Daggers 8 (1980)

Reviewed by Koray
March 27, 2015

 

MOVIE INFO
CAST
Meng Yuen-Man • Wilson Tong • Alan Chui • Lily Li • Peter Chan Lung
Aka
DIRECTOR
Wilson Tong • Cheung Sam
CHOREOGRAPHER(S)
Wilson Tong
YEAR RELEASED
1980
MOVIE SOURCE
Version reviewed was full-screen, English dubbed.
Purchase & Info
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REVIEW

In DAGGERS 8, Peking opera school alumni Meng Yuen-Man (HELL’S WINDSTAFF) plays Chi, a mischievous young man that lives with his strict grandfather (Co-director Cheung Sam) who insists that he study classic Chinese literature. But Chi is passionate about kung fu, and decides to run away from home to pursue his dream of becoming a great fighter.

On his travels he comes across various martial arts masters that each teach him a unique style of kung fu. Sadly, every master that Chi studies with is murdered by a mysterious hired killer, played by the film’s director and action choreographer, Wilson Tong. Each time one of his masters is killed Chi finds a new, initially reluctant, teacher. But once the bodies of his different masters start to pile up, Chi realizes he must face the fearsome assassin and his titular “8 Daggers” in a fight to the death. The young student combines all the skills he’s learned, and faces the deadly challenger in an attempt to avenge his masters, and learn the truth about the killer’s intentions.

DAGGERS 8 was only the second film Wilson Tong helmed, and he really establishes himself as both a great director of martial arts films, and as an expert choreographer. Tong knows how to stage and shoot proper action sequences, how to fully utilize the skills of his cast, and is very effective as the villain, exuding both a menacing presence, and looking decidedly dangerous. It’s also an excellent showcase for the talents of lead actor MengYuen-Man, a very capable screen fighter that is both impressively acrobatic, and equally skilled with intricate shapes in the film’s many fight sequences. Though the lead character might be in the “Jackie Chan mold”, similar to those in films like DRUNKEN MASTER andSNAKE IN THE EAGLES SHADOW, Meng Yuen-Man rises to the occasion, easily carrying the film with his physical skills and likeable screen presence. The film features Peter Chan-Lung, an actor best known for his comedic sidekick characters in films like PRODIGAL SON, and FONG SAI-YUK 1 & 2, as the first master- expert of the Tiger Style, giving him a rare chance to show off his fighting skills. Alan Chui (THE REBELLIOUS REIGN) portrays the second master, who teaches back-flips and tumbling techniques (in a training sequence reminiscent of Sammo Hung’s KNOCKABOUT). Lily Li plays the master of the “Soft Fist Style”, a feminine style of kung fu that incorporates some fun training scenes, reminiscent of Kara Hui’s training scenes with Gordon Liu in FIST OF THE WHITE LOTUS, and Yuen Biao’s in DREADNAUGHT.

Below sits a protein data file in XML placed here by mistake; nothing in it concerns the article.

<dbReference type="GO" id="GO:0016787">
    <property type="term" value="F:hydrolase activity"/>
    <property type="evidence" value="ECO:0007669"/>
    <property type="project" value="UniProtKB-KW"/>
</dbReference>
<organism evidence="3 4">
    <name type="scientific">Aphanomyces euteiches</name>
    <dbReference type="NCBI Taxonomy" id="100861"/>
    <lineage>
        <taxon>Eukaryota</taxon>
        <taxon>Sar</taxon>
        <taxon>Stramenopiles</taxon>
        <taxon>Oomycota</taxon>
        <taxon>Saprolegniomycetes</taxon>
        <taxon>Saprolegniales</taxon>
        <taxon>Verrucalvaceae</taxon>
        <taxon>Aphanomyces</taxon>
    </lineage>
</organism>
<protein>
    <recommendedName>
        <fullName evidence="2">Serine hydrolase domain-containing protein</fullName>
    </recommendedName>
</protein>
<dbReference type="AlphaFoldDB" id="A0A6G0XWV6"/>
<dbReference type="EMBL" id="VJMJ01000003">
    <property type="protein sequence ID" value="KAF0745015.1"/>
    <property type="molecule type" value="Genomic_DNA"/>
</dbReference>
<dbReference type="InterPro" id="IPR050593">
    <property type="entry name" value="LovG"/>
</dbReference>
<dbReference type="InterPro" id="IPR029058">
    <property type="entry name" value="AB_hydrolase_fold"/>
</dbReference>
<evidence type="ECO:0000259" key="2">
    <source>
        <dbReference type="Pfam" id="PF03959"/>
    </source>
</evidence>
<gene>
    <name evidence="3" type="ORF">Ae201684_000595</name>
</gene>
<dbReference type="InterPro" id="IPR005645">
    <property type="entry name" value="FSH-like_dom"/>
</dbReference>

Fans of old-school kung fu movies might recognize some of the songs on the film’s soundtrack, which were composed by famous actor/composer Frankie Chan (PRODIGAL SON).

Though the sets and cinematography are nothing special, and the training sequences and characterizations mimic superior productions, what DAGGERS 8 lacks in technical achievements, it more than makes up for in this genre’s most important department. When it comes to the kung fu action, it’s packed, and really delivers the quality goods.

Thanks to the film’s interesting spin on the “you killed my (many) master(s)” plotline, viewers are treated to several different styles of kung fu that each come with their own creative displays, first by the master, then in training sequences, and finally followed by a fight with the villain. You might think this would make the film’s plot stale as it follows such a clear pattern, but it’s actually just the opposite. Thanks to this structure, viewers get to see a great variety and high percentage of Wilson Tong’s stunningly directed kung fu action.

Due to its many, well choreographed fight sequences performed by talented players, and a fun spin on an old kung fu movie revenge cliché,  DAGGERS 8 comes highly recommended as a must-see film for any fan of the old-school kung fu genre. Though it may not be as famous, it’s loaded with fight scenes on par with some of the more polished, and most famous films of the same era.

RATING